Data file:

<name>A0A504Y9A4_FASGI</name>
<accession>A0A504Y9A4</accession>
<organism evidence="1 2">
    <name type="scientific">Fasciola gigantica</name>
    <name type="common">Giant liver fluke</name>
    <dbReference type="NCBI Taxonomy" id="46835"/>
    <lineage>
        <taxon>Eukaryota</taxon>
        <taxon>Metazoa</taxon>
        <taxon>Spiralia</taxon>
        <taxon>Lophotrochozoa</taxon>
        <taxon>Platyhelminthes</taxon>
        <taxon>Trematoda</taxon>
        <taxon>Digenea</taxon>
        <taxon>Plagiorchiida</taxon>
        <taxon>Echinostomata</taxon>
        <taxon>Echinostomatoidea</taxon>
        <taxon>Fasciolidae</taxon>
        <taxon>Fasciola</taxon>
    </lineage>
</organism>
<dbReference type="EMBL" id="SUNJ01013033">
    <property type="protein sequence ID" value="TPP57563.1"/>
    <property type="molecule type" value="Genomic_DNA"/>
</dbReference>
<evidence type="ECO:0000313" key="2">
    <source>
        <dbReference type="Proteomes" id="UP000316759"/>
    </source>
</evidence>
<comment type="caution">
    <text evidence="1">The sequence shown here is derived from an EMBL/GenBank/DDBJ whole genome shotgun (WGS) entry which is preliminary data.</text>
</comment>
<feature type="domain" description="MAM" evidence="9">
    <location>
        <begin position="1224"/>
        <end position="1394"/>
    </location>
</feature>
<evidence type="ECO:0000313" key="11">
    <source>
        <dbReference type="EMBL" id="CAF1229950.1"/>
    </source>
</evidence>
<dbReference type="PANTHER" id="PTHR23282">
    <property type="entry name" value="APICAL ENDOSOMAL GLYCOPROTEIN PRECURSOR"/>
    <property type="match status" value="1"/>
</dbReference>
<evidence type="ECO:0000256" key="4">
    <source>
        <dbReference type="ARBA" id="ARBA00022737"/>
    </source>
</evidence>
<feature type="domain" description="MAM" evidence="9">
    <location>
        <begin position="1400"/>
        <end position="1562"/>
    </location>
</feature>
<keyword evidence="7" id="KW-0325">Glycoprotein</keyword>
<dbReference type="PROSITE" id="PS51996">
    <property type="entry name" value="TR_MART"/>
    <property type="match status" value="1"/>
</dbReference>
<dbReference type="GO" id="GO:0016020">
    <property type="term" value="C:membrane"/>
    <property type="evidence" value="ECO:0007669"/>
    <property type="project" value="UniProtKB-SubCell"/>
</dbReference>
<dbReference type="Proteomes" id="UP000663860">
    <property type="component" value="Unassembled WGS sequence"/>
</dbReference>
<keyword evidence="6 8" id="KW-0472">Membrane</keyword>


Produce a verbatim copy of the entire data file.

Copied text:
<name>A0A504Y9A4_FASGI</name>
<accession>A0A504Y9A4</accession>
<organism evidence="1 2">
    <name type="scientific">Fasciola gigantica</name>
    <name type="common">Giant liver fluke</name>
    <dbReference type="NCBI Taxonomy" id="46835"/>
    <lineage>
        <taxon>Eukaryota</taxon>
        <taxon>Metazoa</taxon>
        <taxon>Spiralia</taxon>
        <taxon>Lophotrochozoa</taxon>
        <taxon>Platyhelminthes</taxon>
        <taxon>Trematoda</taxon>
        <taxon>Digenea</taxon>
        <taxon>Plagiorchiida</taxon>
        <taxon>Echinostomata</taxon>
        <taxon>Echinostomatoidea</taxon>
        <taxon>Fasciolidae</taxon>
        <taxon>Fasciola</taxon>
    </lineage>
</organism>
<dbReference type="EMBL" id="SUNJ01013033">
    <property type="protein sequence ID" value="TPP57563.1"/>
    <property type="molecule type" value="Genomic_DNA"/>
</dbReference>
<evidence type="ECO:0000313" key="2">
    <source>
        <dbReference type="Proteomes" id="UP000316759"/>
    </source>
</evidence>
<comment type="caution">
    <text evidence="1">The sequence shown here is derived from an EMBL/GenBank/DDBJ whole genome shotgun (WGS) entry which is preliminary data.</text>
</comment>
<feature type="domain" description="MAM" evidence="9">
    <location>
        <begin position="1224"/>
        <end position="1394"/>
    </location>
</feature>
<evidence type="ECO:0000313" key="11">
    <source>
        <dbReference type="EMBL" id="CAF1229950.1"/>
    </source>
</evidence>
<dbReference type="PANTHER" id="PTHR23282">
    <property type="entry name" value="APICAL ENDOSOMAL GLYCOPROTEIN PRECURSOR"/>
    <property type="match status" value="1"/>
</dbReference>
<evidence type="ECO:0000256" key="4">
    <source>
        <dbReference type="ARBA" id="ARBA00022737"/>
    </source>
</evidence>
<feature type="domain" description="MAM" evidence="9">
    <location>
        <begin position="1400"/>
        <end position="1562"/>
    </location>
</feature>
<keyword evidence="7" id="KW-0325">Glycoprotein</keyword>
<dbReference type="PROSITE" id="PS51996">
    <property type="entry name" value="TR_MART"/>
    <property type="match status" value="1"/>
</dbReference>
<dbReference type="GO" id="GO:0016020">
    <property type="term" value="C:membrane"/>
    <property type="evidence" value="ECO:0007669"/>
    <property type="project" value="UniProtKB-SubCell"/>
</dbReference>
<dbReference type="Proteomes" id="UP000663860">
    <property type="component" value="Unassembled WGS sequence"/>
</dbReference>
<keyword evidence="6 8" id="KW-0472">Membrane</keyword>